For the treatment of essential or renovascular hypertension and symptomatic congestive heart failure. It may be used alone or in combination with thiazide diuretics.
Enalapril is a prodrug that is rapidly metabolized by liver esterases to enalaprilat following oral administration. Enalapril itself has little pharmacologic activity. Enalaprilat lowers blood pressure by antagonizing the effect of the RAAS. The RAAS is a homeostatic mechanism for regulating hemodynamics, water and electrolyte balance. During sympathetic stimulation or when renal blood pressure or blood flow is reduced, renin is released from the granular cells of the juxtaglomerular apparatus in the kidneys. In the blood stream, renin cleaves circulating angiotensinogen to ATI, which is subsequently cleaved to ATII by ACE. ATII increases blood pressure using a number of mechanisms. First, it stimulates the secretion of aldosterone from the adrenal cortex. Aldosterone travels to the distal convoluted tubule (DCT) and collecting tubule of nephrons where it increases sodium and water reabsorption by increasing the number of sodium channels and sodium-potassium ATPases on cell membranes. Second, ATII stimulates the secretion of vasopressin (also known as antidiuretic hormone or ADH) from the posterior pituitary gland. ADH stimulates further water reabsorption from the kidneys via insertion of aquaporin-2 channels on the apical surface of cells of the DCT and collecting tubules. Third, ATII increases blood pressure through direct arterial vasoconstriction. Stimulation of the Type 1 ATII receptor on vascular smooth muscle cells leads to a cascade of events resulting in myocyte contraction and vasoconstriction. In addition to these major effects, ATII induces the thirst response via stimulation of hypothalamic neurons. ACE inhibitors inhibit the rapid conversion of ATI to ATII and antagonize RAAS-induced increases in blood pressure. ACE (also known as kininase II) is also involved in the enzymatic deactivation of bradykinin, a vasodilator. Inhibiting the deactivation of bradykinin increases bradykinin levels and may sustain the effects of enalaprilat by causing increased vasodilation and decreased blood pressure.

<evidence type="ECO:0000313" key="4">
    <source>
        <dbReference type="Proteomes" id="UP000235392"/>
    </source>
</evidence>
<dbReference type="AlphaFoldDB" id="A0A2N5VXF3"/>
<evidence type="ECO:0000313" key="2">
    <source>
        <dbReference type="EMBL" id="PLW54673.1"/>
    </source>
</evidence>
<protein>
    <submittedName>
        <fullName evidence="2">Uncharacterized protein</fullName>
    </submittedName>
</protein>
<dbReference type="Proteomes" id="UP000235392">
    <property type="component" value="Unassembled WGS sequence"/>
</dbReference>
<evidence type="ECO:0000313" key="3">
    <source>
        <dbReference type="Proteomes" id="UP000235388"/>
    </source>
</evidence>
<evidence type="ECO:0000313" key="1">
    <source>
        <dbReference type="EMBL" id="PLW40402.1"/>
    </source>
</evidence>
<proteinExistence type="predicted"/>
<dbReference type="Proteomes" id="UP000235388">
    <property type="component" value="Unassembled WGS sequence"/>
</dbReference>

Mode of Action:
There are two isoforms of ACE: the somatic isoform, which exists as a glycoprotein comprised of a single polypeptide chain of 1277; and the testicular isoform, which has a lower molecular mass and is thought to play a role in sperm maturation and binding of sperm to the oviduct epithelium. Somatic ACE has two functionally active domains, N and C, which arise from tandem gene duplication. Although the two domains have high sequence similarity, they play distinct physiological roles. The C-domain is predominantly involved in blood pressure regulation while the N-domain plays a role in hematopoietic stem cell differentiation and proliferation. ACE inhibitors bind to and inhibit the activity of both domains, but have much greater affinity for and inhibitory activity against the C-domain. Enalaprilat, the principle active metabolite of enalapril, competes with ATI for binding to ACE and inhibits and enzymatic proteolysis of ATI to ATII. Decreasing ATII levels in the body decreases blood pressure by inhibiting the pressor effects of ATII as described in the Pharmacology section above. Enalapril also causes an increase in plasma renin activity likely due to a loss of feedback inhibition mediated by ATII on the release of renin and/or stimulation of reflex mechanisms via baroreceptors. Enalaprilat's affinity for ACE is approximately 200,000 times greater than that of ATI and 300-1000 times greater than that enalapril.
~ 60% of absorbed dose is extensively hydrolyzed to enalaprilat, primarily by liver esterases
Overdosage may result in marked hypotension and stupor. Most common adverse effects include hypotension, headache, dizziness and fatigue.
D.P. Ip and G.S. Brenner, in K. Florey (Editor), Analytical Profiles of Drug Substances, Vol. 16, Aca- demic Press, London, 1987, pp. 207-243.
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